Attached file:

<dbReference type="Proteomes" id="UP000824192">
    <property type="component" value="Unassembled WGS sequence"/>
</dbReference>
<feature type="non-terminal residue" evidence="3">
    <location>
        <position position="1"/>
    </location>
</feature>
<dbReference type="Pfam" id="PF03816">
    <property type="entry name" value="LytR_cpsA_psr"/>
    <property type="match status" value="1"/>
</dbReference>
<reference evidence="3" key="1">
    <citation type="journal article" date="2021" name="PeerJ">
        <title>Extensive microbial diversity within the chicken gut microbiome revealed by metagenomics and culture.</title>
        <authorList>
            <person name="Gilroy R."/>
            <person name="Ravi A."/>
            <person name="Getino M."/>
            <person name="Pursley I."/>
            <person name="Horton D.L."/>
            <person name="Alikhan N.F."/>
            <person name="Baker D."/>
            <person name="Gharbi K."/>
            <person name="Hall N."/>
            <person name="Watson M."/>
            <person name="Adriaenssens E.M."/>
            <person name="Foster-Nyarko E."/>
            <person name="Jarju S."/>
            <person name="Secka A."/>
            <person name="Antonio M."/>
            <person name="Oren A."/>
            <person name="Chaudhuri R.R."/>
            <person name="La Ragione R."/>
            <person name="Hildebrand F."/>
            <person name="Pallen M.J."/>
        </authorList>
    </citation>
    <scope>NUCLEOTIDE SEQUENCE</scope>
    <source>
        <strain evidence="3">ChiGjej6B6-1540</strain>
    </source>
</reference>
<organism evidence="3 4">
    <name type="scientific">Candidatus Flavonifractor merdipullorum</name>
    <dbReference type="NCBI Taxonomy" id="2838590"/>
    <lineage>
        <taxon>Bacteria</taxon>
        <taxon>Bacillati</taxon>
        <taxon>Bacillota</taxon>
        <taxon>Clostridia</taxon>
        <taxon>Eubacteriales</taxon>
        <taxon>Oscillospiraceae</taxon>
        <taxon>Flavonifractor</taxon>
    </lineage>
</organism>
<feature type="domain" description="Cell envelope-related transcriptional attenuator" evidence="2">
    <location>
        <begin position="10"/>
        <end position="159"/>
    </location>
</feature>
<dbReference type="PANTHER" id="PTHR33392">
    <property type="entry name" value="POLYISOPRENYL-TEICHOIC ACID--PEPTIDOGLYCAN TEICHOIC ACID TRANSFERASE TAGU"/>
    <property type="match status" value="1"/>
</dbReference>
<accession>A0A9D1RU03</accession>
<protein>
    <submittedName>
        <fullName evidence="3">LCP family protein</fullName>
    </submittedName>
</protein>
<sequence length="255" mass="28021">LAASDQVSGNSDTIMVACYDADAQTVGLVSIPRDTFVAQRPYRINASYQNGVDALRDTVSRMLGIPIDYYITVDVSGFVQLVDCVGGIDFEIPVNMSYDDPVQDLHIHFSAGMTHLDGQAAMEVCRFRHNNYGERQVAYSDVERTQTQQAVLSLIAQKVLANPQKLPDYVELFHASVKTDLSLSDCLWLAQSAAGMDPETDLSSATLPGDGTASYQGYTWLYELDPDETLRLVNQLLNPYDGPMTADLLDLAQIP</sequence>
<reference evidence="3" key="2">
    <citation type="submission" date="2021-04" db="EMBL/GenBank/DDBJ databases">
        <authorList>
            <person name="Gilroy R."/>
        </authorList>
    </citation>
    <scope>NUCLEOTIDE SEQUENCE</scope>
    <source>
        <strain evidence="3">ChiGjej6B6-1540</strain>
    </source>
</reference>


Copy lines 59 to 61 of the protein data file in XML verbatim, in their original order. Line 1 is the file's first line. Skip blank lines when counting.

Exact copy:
        <begin position="10"/>
        <end position="159"/>
    </location>